1911 Encyclopædia Britannica/Amianthus
|←Amhurst, Nicholas||1911 Encyclopædia Britannica, Volume 1
|See also Asbestos on Wikipedia; and our 1911 Encyclopædia Britannica disclaimer.|
AMIANTHUS, a corruption of amiantus (Gr. ἀμίαντος, undefiled), a name applied to the finer kinds of asbestos (q.v.), in consequence, it is said, of the mineral being unaffected by fire. Some of the finest amianthus, with long silky flexible fibres, occurs in the district of the Tarentaise in Savoy. According to Dr J. W. Evans, the ancient amianthus, derived mostly from Karystos in Euboea and from Cyprus, was probably a fibrous serpentine, or chrysotile (now called locally παμπακὀπετρα, or cotton-stone).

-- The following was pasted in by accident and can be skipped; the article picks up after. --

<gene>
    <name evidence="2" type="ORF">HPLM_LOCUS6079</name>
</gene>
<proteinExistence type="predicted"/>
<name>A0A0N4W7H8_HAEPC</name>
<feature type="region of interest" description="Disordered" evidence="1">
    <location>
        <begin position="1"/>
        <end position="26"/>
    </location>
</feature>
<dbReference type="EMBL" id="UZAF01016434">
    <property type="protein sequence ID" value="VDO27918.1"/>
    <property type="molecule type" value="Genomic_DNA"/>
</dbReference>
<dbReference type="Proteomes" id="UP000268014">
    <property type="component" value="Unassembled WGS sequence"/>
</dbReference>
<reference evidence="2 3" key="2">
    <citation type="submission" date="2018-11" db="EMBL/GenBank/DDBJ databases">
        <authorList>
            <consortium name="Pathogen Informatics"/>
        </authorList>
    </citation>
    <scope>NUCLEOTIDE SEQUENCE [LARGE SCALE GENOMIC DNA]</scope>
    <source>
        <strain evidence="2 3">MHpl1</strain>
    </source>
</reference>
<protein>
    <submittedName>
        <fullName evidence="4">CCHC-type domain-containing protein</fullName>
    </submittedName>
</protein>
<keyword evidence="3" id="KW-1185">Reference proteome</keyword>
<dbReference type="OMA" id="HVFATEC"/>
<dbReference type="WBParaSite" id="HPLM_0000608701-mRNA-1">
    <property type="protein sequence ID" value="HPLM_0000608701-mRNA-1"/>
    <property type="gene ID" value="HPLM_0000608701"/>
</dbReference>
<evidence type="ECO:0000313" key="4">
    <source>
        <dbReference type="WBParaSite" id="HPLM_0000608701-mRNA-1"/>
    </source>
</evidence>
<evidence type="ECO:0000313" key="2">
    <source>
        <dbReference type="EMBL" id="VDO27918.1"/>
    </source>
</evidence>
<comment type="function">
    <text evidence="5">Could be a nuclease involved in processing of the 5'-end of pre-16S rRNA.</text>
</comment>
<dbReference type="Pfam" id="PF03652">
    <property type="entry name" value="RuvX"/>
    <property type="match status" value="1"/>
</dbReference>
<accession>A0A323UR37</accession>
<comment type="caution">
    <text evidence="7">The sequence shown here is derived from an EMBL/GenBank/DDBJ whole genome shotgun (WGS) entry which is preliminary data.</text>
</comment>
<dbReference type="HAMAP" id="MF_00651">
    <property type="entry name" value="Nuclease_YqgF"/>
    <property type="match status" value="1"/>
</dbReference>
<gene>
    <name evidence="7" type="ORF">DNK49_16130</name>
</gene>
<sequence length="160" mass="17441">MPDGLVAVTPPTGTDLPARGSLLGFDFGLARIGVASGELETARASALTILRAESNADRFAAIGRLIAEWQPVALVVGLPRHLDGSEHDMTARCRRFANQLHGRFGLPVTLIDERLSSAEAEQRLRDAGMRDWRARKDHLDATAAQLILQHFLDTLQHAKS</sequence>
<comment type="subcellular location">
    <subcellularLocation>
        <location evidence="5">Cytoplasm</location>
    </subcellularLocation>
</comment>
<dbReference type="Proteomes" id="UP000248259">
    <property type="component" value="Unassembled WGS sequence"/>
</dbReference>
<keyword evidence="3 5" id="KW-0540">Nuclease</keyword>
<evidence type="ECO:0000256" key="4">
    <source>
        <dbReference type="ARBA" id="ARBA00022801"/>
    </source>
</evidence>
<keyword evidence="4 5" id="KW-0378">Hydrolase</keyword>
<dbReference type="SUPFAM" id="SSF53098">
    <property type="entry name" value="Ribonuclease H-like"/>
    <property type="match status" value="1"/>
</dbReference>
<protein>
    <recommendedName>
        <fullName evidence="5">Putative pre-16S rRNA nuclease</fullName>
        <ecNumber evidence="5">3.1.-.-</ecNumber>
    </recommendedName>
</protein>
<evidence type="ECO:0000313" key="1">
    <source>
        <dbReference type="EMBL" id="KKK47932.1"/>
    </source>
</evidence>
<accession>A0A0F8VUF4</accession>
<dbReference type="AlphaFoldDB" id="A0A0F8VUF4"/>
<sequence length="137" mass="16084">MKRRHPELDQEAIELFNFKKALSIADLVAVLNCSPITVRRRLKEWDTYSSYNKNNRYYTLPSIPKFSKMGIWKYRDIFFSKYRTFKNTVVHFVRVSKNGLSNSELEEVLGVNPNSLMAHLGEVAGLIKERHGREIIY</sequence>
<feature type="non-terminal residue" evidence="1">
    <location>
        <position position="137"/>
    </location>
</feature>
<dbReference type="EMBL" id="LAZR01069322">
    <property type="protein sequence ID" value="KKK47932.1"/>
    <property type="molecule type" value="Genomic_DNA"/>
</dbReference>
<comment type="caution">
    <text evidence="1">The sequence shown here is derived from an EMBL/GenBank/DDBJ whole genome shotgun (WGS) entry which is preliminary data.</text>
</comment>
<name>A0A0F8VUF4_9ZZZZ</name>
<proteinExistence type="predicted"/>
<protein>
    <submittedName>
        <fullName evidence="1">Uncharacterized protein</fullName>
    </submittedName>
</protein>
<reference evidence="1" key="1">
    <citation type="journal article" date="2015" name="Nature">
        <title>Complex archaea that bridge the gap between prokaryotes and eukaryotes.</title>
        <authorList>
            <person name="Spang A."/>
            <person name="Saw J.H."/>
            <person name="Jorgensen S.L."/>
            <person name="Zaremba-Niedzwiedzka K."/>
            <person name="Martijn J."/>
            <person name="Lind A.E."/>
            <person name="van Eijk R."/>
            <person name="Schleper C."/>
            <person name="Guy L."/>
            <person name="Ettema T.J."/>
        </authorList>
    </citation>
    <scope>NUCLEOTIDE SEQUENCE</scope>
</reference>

See Mineralogical Mag. (London) vol. xiv. no. 65 (1906), art. by J. W. Evans.